The power of life that raised Jesus is accessible and available to all people, even those who have not heard of Jesus. The risen Christ, the cosmic Christ who is Lord of all can take many forms and answer to many names. Our text says that God shows no partiality, that anyone who fears God, and that does not mean to be afraid of God, but anyone who respects and honors God, and anyone who does what is right, anyone who does what is just and good and compassionate shares in the life of the risen Christ.read more
Close your eye and relax.
It’s dark. It’s silent. You are limp, unmoving.
You were defeated, destroyed, ruined: crucified, dead, then buried.
“Be The Change You Wish To See In The World” — Mahatma Gandhiread more
Last month I wrote at some length about a series of gatherings my husband and I are hosting called Progressive Christianity Forums. We launched the first one on February 18, and our second session was last night, March 18. So far, we are extremely pleased with this experiment.read more
Welcome! One thing is for certain. We are all welcome. This is the Jesus way. He called people to him; he asked people to come to him; he welcomed them; he got cranky with his disciples when they tried to prevent anyone, anyone at all coming to him. He ate with outcasts, those despised; he befriended tax collectors, those regarded as thieves; he encouraged children, usually ignored in adult community, to sit on his knees; he had meals with the elite and the riffraff; he conversed publicly with women although that was taboo; unlike the religious leaders of his day, he sought the company of all kinds and types of people, to affirm them, to challenge them, to call them to an abundant way of life. So we are all welcome. This is the Jesus way.read more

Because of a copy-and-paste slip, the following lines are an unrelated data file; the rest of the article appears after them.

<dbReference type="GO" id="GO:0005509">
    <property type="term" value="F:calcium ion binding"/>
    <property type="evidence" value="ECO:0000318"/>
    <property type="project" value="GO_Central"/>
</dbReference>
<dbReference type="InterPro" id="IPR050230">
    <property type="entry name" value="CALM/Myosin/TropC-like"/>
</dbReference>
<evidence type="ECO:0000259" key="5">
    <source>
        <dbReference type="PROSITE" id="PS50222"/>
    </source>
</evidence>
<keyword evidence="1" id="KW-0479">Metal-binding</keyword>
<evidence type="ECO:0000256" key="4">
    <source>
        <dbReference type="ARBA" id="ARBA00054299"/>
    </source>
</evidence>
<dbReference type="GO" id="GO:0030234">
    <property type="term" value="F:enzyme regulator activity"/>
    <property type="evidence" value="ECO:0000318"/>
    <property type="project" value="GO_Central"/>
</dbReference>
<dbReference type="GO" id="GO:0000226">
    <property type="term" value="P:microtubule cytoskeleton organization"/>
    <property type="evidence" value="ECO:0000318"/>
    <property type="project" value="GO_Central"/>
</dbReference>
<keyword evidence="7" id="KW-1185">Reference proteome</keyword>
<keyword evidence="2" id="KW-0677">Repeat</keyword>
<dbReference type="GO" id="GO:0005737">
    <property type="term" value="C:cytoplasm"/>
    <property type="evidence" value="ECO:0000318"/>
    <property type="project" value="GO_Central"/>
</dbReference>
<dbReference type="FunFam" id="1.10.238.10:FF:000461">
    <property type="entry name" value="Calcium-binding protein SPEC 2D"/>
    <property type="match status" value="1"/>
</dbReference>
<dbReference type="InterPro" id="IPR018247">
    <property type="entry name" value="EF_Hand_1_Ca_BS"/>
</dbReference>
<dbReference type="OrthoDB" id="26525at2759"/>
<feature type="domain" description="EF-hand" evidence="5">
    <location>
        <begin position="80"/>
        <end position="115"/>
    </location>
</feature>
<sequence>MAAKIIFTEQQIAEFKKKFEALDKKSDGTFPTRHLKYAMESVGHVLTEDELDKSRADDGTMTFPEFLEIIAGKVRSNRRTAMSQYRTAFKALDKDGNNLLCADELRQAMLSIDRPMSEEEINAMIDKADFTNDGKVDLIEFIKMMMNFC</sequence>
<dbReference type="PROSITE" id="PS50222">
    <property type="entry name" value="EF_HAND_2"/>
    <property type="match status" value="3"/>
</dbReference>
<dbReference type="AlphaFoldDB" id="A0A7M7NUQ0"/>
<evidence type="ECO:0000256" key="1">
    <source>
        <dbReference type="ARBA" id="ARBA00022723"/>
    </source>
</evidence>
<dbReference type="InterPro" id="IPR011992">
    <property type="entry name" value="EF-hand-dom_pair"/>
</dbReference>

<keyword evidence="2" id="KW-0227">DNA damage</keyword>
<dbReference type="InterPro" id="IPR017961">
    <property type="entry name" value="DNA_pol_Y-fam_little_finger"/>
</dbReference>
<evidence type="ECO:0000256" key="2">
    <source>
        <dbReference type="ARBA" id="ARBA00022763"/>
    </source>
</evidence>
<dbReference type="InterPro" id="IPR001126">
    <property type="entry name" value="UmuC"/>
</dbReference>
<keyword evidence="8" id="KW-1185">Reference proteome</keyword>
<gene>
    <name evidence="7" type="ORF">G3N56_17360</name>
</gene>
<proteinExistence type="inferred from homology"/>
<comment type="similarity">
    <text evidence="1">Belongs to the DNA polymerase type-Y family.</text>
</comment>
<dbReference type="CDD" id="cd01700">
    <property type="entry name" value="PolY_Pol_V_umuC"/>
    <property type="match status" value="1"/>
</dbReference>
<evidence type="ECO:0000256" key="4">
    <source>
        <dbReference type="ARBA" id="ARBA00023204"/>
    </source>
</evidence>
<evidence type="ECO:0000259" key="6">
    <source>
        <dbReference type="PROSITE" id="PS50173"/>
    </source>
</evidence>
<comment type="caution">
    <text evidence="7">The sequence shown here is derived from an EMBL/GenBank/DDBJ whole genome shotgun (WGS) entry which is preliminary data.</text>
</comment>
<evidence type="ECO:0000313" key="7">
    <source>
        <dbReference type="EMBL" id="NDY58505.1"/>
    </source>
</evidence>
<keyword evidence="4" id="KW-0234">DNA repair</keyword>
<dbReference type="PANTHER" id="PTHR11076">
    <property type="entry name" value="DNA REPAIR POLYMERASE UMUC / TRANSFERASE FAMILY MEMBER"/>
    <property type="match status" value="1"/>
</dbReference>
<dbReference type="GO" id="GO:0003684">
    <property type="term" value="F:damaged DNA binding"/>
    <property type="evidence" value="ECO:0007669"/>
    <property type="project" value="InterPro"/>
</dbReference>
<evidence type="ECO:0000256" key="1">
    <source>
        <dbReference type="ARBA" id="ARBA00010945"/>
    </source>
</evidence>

CLEAR is what I want to feel and be when it comes to something that means as much to me as FAITH. I want to be at peace with what I believe and choose to say and do, with regard to my way of living in faith. I want to own it whole-heartedly. I don’t want to apologize or make excuses for beliefs that don’t make sense, saying things like, “You just have to take that in faith. Someday it will make sense to me, even if it doesn’t now. God’s ways are not our ways.” With Clear Faith, I am at peace.read more
The dry bones raised by Ezekiel are a metaphor for those who died in the service of God’s justice: those who died working to restore God’s distributive justice-compassion to God’s Earth, and who themselves never saw the transformation. The army of dry bones is an army exiled from justice. Fairness demands that if Jesus was resurrected into an Earth transformed into God’s realm of justice-compassion, then all the other martyrs who died too soon should also be raised with him. “But in fact,” Paul writes in 1 Corinthians 15:20, “Christ has been raised from the dead, the first fruits of those who have died.” It is the Christ – the transformed and transfigured post-Easter Jesus – who has started that general resurrection, which restores justice-compassion to a transformed Earth. The transformation has begun with Jesus, and continues with you and me – IF we sign on to the program.read more
For the last 18 months I have interviewed or have corresponded with people who are either leading a small group or are part of a small group that meets on a regular basis for community and spiritual direction. I plan to continue to do this with more groups and in more depth. My hope is that we can gain more information from a variety of groups to see what is working and what is not. Most of the information I gained from these interviews so far comes from groups who have been meeting on a regular basis for more than a year. In a couple of cases they have been meeting for over a decade. I am certain I will be revising my thoughts on some of this but I wanted to share what I have learned so far.read more
In ancient times a woman from the streets of Bethany, emboldened by faith and gratitude, came into Jesus’ presence carrying a jar of fragrant nard.read more
“This collection of essays by Brisbane Anglican scholars, pastors and teachers . . . leads us deeper into both our treasured heritage and the future which God s Word is still creating. We are indebted to them.” —Phillip Aspinall, Archbishop of Brisbane, Anglican Church of Australia
“… a courageous and thoughtful attempt to meet the need for ever-new and ever-fresh encounters with the biblical text.” —Focusread more
Star Creek Entertainment recording artist Luanne Hunt offers this new rendition of a song that John Denver wrote but never recorded. According to Denver’s autobiography, “Take Me Home,” he wrote the tune in Santa Fe, NM about three years before his untimely death in a small plane crash over the coast of California.read more